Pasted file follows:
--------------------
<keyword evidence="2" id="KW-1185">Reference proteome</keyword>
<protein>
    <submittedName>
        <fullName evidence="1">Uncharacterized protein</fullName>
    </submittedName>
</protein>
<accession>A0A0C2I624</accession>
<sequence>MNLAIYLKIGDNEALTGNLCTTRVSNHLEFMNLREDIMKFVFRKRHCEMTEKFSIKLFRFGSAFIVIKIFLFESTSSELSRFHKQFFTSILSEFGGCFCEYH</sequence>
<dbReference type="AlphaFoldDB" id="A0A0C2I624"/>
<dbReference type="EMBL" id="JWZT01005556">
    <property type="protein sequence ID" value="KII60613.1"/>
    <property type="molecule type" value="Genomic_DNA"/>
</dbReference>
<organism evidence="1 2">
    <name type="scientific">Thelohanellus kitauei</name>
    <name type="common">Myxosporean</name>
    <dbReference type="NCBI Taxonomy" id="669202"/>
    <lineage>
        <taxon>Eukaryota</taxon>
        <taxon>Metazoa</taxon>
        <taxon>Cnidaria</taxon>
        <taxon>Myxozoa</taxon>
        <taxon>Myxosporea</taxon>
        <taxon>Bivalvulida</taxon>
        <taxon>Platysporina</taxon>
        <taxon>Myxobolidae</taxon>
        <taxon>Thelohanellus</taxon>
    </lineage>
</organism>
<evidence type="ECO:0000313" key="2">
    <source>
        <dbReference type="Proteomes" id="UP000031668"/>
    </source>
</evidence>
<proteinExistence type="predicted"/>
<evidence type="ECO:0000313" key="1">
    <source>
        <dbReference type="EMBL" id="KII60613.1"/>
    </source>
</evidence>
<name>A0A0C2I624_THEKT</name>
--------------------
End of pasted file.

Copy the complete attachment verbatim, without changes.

<keyword evidence="2" id="KW-1185">Reference proteome</keyword>
<protein>
    <submittedName>
        <fullName evidence="1">Uncharacterized protein</fullName>
    </submittedName>
</protein>
<accession>A0A0C2I624</accession>
<sequence>MNLAIYLKIGDNEALTGNLCTTRVSNHLEFMNLREDIMKFVFRKRHCEMTEKFSIKLFRFGSAFIVIKIFLFESTSSELSRFHKQFFTSILSEFGGCFCEYH</sequence>
<dbReference type="AlphaFoldDB" id="A0A0C2I624"/>
<dbReference type="EMBL" id="JWZT01005556">
    <property type="protein sequence ID" value="KII60613.1"/>
    <property type="molecule type" value="Genomic_DNA"/>
</dbReference>
<organism evidence="1 2">
    <name type="scientific">Thelohanellus kitauei</name>
    <name type="common">Myxosporean</name>
    <dbReference type="NCBI Taxonomy" id="669202"/>
    <lineage>
        <taxon>Eukaryota</taxon>
        <taxon>Metazoa</taxon>
        <taxon>Cnidaria</taxon>
        <taxon>Myxozoa</taxon>
        <taxon>Myxosporea</taxon>
        <taxon>Bivalvulida</taxon>
        <taxon>Platysporina</taxon>
        <taxon>Myxobolidae</taxon>
        <taxon>Thelohanellus</taxon>
    </lineage>
</organism>
<evidence type="ECO:0000313" key="2">
    <source>
        <dbReference type="Proteomes" id="UP000031668"/>
    </source>
</evidence>
<proteinExistence type="predicted"/>
<evidence type="ECO:0000313" key="1">
    <source>
        <dbReference type="EMBL" id="KII60613.1"/>
    </source>
</evidence>
<name>A0A0C2I624_THEKT</name>